# EntropyEncoding Experiments

This repository contains my Entropy Encoding notebook. Entropy encoding is an efficient lossless data compression scheme.

Huffman coding is a well known technique that uses a path in a binary decision tree to represent a symbol in some alphabet. Symbols are encoded using a sequence of complete bits, because the path in the binary tree is made of decisions to go left or right.

According to information theory the optimal cost in bits for some symbol is "-log2(P(sym))", which is usually not a round number. For a symbol probability of 33%, we get -log2(1/3) = 1.58 bits, but in Huffman encoding we would need to send two bits. Huffman encoding is optimal if all of the symbol frequencies are a power of two, but this is not the typical case. Arithmetic coding allows us to save fractional bits of information and get close to Shannon's limit.

This is a simple example of an Arithmetic Encoder that can handle non-power-of-two probabilities for an alphabet of 3 characters, with equal symbol frequencies. This example uses a state variable to combine bits from different symbols to overcome the two bits per symbol barrier.

```
fn encode(state : &mut u64, sym : u64) {
*state *= 3;
*state += sym;
}
fn decode(state : &mut u64) -> u64 {
let sym = *state % 3;
*state /= 3;
sym
}
#[test]
fn test_encode_base3() {
let mut state = 0;
encode(&mut state, 2);
encode(&mut state, 1);
encode(&mut state, 0);
assert_eq!(decode(&mut state), 0);
assert_eq!(decode(&mut state), 1);
assert_eq!(decode(&mut state), 2);
}
```

Asymmetric numeral systems (ANS) is a relatively new approach that generalizes the example above. ANS uses a state machine to represent bit fractions, and uses an implementation that does not require expensive arithmetic operations.

I spent some time reading about asymmetric numeral systems (ANS) and wrote some code to help me learn the topic. In this repository I implemented two varients of the tANS encoder. The first implementation is a very simple encoder, and the second implementation is a simplified version of the efficient implementation by Yann Collet: FSE.

The code is structured like a research notebook with unit tests that drive the code. The two interesting files are simple.rs and fse.rs. The Simple file implements a basic encoder that is not very memory efficient. The FSE file implements a subset of the the advanced FSE encoder that Yann wrote. This encoder has many optimizations that makes the C code more difficult to follow. I tried to remove some of the optimizations to make the code more readable, and I also attached a diagram that explains the flow of information within the encoder (below).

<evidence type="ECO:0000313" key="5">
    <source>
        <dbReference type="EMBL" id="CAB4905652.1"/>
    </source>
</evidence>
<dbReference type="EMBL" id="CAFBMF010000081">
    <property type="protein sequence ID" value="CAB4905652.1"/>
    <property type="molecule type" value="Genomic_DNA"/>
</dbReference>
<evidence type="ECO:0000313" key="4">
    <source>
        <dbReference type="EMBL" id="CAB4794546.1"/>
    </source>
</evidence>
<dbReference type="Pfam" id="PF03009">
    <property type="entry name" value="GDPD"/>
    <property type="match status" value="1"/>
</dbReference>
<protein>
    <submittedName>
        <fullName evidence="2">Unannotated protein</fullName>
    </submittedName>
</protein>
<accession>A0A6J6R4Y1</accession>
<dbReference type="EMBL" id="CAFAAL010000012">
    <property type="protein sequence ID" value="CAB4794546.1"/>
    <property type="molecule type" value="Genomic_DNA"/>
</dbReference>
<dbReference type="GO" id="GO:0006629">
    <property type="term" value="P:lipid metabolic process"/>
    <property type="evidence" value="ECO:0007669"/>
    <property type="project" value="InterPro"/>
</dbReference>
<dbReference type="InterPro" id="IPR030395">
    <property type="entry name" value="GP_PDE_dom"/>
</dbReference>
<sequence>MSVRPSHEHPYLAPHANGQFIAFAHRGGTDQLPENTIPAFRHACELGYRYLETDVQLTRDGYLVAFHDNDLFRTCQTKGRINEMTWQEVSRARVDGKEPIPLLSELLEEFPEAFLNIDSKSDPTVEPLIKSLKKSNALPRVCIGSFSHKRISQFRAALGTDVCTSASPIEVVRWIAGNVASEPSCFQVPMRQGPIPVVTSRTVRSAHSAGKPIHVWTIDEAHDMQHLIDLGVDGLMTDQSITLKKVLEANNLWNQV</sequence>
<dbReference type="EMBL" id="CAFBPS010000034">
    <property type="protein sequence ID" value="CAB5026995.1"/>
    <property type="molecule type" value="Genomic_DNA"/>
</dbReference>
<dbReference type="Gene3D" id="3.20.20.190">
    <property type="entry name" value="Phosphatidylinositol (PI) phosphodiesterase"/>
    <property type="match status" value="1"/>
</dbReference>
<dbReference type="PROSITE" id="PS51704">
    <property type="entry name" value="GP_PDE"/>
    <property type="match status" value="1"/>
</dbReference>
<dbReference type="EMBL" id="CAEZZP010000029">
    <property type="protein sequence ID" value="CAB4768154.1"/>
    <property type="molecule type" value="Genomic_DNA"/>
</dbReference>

This unit test is a good starting point for exploring the implementation of the encoder.

```
#[test]
fn test_round_trip_simple_encoder() {
let text = "entropy encoding is typically the last stage of a compression algorithm";
let input: Vec<u8> = text.as_bytes().to_vec();
// Define an encoder with 8bit symbols, and 12bit states.
let mut enc = Simple::<256, 4096>::new();
// Initialize the encoder based on the statistical properties of the input.
enc.from_data(&input);
// Encode the test.
enc.encode_data(&input);
// Print the compressed binary representation.
enc.bitvector.dump();
// Decode the data.
let out = enc.decode_data();
println!("Decoded {:?}", out);
println!("Input length = {}", 8 * input.len());
println!("Compressed length = {}", enc.bitvector.len());
assert_eq!(out, input);
}
```

Program output:

```
running 1 test
[00000001111001111101010000110101
.10010110000100101010001000110110
.11011001000101000101110010000011
....
.11001100110]
Decoded [101, 110, 116, 114, 111, 112, 121, 32, 101, 110, .... ]
Input length = 568
Compressed length = 427
test simple::test_round_trip_simple_encoder ... ok
```

Here are a few useful links that I used while learning the topic:

- Yann's Blog post describing FSE: Link
- Python notebook that implements FSE: Link
- Excellent blog post that explains the encoding technique: Link.
- Blog posts by Charles Bloom: Link.
- Academic paper by Jarek Duda that: Link

This char shows the flow of information in the FSE encoder: